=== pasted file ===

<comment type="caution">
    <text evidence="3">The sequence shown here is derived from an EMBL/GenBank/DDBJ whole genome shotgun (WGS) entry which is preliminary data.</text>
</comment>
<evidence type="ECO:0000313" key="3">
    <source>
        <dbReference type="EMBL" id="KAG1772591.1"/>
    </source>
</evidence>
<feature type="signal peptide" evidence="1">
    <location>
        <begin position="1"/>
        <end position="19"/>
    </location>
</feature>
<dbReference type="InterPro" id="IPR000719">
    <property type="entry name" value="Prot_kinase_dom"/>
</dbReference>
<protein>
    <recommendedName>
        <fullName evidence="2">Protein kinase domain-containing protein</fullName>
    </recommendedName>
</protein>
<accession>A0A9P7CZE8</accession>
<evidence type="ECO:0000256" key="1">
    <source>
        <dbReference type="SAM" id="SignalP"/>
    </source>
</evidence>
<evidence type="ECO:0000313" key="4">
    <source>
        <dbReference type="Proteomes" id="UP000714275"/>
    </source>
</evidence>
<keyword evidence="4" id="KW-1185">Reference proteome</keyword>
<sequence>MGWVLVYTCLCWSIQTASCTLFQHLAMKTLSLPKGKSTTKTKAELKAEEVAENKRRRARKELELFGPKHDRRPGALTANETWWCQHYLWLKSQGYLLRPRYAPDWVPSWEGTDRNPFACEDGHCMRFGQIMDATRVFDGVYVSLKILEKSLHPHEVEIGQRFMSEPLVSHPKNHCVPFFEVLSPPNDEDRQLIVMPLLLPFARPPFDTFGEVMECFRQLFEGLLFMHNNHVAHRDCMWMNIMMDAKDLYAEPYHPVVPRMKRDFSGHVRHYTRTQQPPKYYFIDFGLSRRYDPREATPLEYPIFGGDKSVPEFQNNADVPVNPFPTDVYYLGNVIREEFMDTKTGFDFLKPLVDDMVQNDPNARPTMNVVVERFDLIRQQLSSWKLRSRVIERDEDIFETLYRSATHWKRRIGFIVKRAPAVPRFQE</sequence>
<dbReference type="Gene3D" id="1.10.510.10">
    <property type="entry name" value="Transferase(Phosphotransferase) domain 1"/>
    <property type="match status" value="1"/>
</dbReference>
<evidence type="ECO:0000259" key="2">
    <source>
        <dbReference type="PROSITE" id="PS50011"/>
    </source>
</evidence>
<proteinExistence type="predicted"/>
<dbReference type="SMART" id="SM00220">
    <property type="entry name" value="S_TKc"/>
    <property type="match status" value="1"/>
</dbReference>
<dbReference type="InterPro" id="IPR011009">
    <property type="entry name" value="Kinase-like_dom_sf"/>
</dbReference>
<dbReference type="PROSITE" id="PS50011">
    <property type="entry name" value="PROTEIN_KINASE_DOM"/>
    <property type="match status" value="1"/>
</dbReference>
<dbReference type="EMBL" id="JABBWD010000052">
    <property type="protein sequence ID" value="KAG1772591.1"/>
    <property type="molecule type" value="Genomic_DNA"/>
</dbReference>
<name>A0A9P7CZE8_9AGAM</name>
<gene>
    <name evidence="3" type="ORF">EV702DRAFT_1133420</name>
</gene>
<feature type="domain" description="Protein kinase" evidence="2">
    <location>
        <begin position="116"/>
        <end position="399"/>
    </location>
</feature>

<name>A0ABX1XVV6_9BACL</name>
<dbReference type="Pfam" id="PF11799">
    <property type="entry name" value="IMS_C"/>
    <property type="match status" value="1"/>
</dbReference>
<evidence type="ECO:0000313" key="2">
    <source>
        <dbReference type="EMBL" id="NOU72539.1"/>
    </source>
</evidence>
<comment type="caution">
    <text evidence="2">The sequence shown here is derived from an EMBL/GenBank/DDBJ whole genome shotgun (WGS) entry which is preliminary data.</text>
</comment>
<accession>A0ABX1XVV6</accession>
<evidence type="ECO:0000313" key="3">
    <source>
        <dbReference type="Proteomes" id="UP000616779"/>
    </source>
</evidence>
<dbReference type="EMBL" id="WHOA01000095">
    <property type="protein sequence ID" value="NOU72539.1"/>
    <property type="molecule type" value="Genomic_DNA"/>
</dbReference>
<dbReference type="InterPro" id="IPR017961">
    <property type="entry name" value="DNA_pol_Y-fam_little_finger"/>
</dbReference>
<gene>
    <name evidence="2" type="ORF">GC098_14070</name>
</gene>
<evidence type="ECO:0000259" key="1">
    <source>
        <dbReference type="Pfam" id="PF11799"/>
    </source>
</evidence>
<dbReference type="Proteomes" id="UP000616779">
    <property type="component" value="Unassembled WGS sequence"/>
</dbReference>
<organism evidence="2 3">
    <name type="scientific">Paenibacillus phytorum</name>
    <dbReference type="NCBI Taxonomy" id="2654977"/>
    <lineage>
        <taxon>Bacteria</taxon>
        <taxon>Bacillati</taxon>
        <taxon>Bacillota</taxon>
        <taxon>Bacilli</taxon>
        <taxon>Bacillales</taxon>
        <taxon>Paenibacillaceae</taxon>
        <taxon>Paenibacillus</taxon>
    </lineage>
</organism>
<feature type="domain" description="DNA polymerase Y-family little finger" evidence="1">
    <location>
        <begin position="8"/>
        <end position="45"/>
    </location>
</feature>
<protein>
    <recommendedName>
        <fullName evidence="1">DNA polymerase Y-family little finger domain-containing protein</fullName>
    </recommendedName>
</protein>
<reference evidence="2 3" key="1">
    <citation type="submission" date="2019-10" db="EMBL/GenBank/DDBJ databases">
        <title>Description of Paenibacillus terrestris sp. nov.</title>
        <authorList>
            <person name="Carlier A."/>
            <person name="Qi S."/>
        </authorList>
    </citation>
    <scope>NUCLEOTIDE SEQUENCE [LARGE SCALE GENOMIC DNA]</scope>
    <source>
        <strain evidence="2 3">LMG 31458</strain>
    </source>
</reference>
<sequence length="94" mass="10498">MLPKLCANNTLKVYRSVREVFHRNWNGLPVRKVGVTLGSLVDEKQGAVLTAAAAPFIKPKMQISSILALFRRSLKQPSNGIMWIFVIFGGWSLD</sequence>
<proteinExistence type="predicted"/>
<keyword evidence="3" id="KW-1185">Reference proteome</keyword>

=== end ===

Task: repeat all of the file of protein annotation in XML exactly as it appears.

<comment type="caution">
    <text evidence="3">The sequence shown here is derived from an EMBL/GenBank/DDBJ whole genome shotgun (WGS) entry which is preliminary data.</text>
</comment>
<evidence type="ECO:0000313" key="3">
    <source>
        <dbReference type="EMBL" id="KAG1772591.1"/>
    </source>
</evidence>
<feature type="signal peptide" evidence="1">
    <location>
        <begin position="1"/>
        <end position="19"/>
    </location>
</feature>
<dbReference type="InterPro" id="IPR000719">
    <property type="entry name" value="Prot_kinase_dom"/>
</dbReference>
<protein>
    <recommendedName>
        <fullName evidence="2">Protein kinase domain-containing protein</fullName>
    </recommendedName>
</protein>
<accession>A0A9P7CZE8</accession>
<evidence type="ECO:0000256" key="1">
    <source>
        <dbReference type="SAM" id="SignalP"/>
    </source>
</evidence>
<evidence type="ECO:0000313" key="4">
    <source>
        <dbReference type="Proteomes" id="UP000714275"/>
    </source>
</evidence>
<keyword evidence="4" id="KW-1185">Reference proteome</keyword>
<sequence>MGWVLVYTCLCWSIQTASCTLFQHLAMKTLSLPKGKSTTKTKAELKAEEVAENKRRRARKELELFGPKHDRRPGALTANETWWCQHYLWLKSQGYLLRPRYAPDWVPSWEGTDRNPFACEDGHCMRFGQIMDATRVFDGVYVSLKILEKSLHPHEVEIGQRFMSEPLVSHPKNHCVPFFEVLSPPNDEDRQLIVMPLLLPFARPPFDTFGEVMECFRQLFEGLLFMHNNHVAHRDCMWMNIMMDAKDLYAEPYHPVVPRMKRDFSGHVRHYTRTQQPPKYYFIDFGLSRRYDPREATPLEYPIFGGDKSVPEFQNNADVPVNPFPTDVYYLGNVIREEFMDTKTGFDFLKPLVDDMVQNDPNARPTMNVVVERFDLIRQQLSSWKLRSRVIERDEDIFETLYRSATHWKRRIGFIVKRAPAVPRFQE</sequence>
<dbReference type="Gene3D" id="1.10.510.10">
    <property type="entry name" value="Transferase(Phosphotransferase) domain 1"/>
    <property type="match status" value="1"/>
</dbReference>
<evidence type="ECO:0000259" key="2">
    <source>
        <dbReference type="PROSITE" id="PS50011"/>
    </source>
</evidence>
<proteinExistence type="predicted"/>
<dbReference type="SMART" id="SM00220">
    <property type="entry name" value="S_TKc"/>
    <property type="match status" value="1"/>
</dbReference>
<dbReference type="InterPro" id="IPR011009">
    <property type="entry name" value="Kinase-like_dom_sf"/>
</dbReference>
<dbReference type="PROSITE" id="PS50011">
    <property type="entry name" value="PROTEIN_KINASE_DOM"/>
    <property type="match status" value="1"/>
</dbReference>
<dbReference type="EMBL" id="JABBWD010000052">
    <property type="protein sequence ID" value="KAG1772591.1"/>
    <property type="molecule type" value="Genomic_DNA"/>
</dbReference>
<name>A0A9P7CZE8_9AGAM</name>
<gene>
    <name evidence="3" type="ORF">EV702DRAFT_1133420</name>
</gene>
<feature type="domain" description="Protein kinase" evidence="2">
    <location>
        <begin position="116"/>
        <end position="399"/>
    </location>
</feature>

<name>A0ABX1XVV6_9BACL</name>
<dbReference type="Pfam" id="PF11799">
    <property type="entry name" value="IMS_C"/>
    <property type="match status" value="1"/>
</dbReference>
<evidence type="ECO:0000313" key="2">
    <source>
        <dbReference type="EMBL" id="NOU72539.1"/>
    </source>
</evidence>
<comment type="caution">
    <text evidence="2">The sequence shown here is derived from an EMBL/GenBank/DDBJ whole genome shotgun (WGS) entry which is preliminary data.</text>
</comment>
<accession>A0ABX1XVV6</accession>
<evidence type="ECO:0000313" key="3">
    <source>
        <dbReference type="Proteomes" id="UP000616779"/>
    </source>
</evidence>
<dbReference type="EMBL" id="WHOA01000095">
    <property type="protein sequence ID" value="NOU72539.1"/>
    <property type="molecule type" value="Genomic_DNA"/>
</dbReference>
<dbReference type="InterPro" id="IPR017961">
    <property type="entry name" value="DNA_pol_Y-fam_little_finger"/>
</dbReference>
<gene>
    <name evidence="2" type="ORF">GC098_14070</name>
</gene>
<evidence type="ECO:0000259" key="1">
    <source>
        <dbReference type="Pfam" id="PF11799"/>
    </source>
</evidence>
<dbReference type="Proteomes" id="UP000616779">
    <property type="component" value="Unassembled WGS sequence"/>
</dbReference>
<organism evidence="2 3">
    <name type="scientific">Paenibacillus phytorum</name>
    <dbReference type="NCBI Taxonomy" id="2654977"/>
    <lineage>
        <taxon>Bacteria</taxon>
        <taxon>Bacillati</taxon>
        <taxon>Bacillota</taxon>
        <taxon>Bacilli</taxon>
        <taxon>Bacillales</taxon>
        <taxon>Paenibacillaceae</taxon>
        <taxon>Paenibacillus</taxon>
    </lineage>
</organism>
<feature type="domain" description="DNA polymerase Y-family little finger" evidence="1">
    <location>
        <begin position="8"/>
        <end position="45"/>
    </location>
</feature>
<protein>
    <recommendedName>
        <fullName evidence="1">DNA polymerase Y-family little finger domain-containing protein</fullName>
    </recommendedName>
</protein>
<reference evidence="2 3" key="1">
    <citation type="submission" date="2019-10" db="EMBL/GenBank/DDBJ databases">
        <title>Description of Paenibacillus terrestris sp. nov.</title>
        <authorList>
            <person name="Carlier A."/>
            <person name="Qi S."/>
        </authorList>
    </citation>
    <scope>NUCLEOTIDE SEQUENCE [LARGE SCALE GENOMIC DNA]</scope>
    <source>
        <strain evidence="2 3">LMG 31458</strain>
    </source>
</reference>
<sequence length="94" mass="10498">MLPKLCANNTLKVYRSVREVFHRNWNGLPVRKVGVTLGSLVDEKQGAVLTAAAAPFIKPKMQISSILALFRRSLKQPSNGIMWIFVIFGGWSLD</sequence>
<proteinExistence type="predicted"/>
<keyword evidence="3" id="KW-1185">Reference proteome</keyword>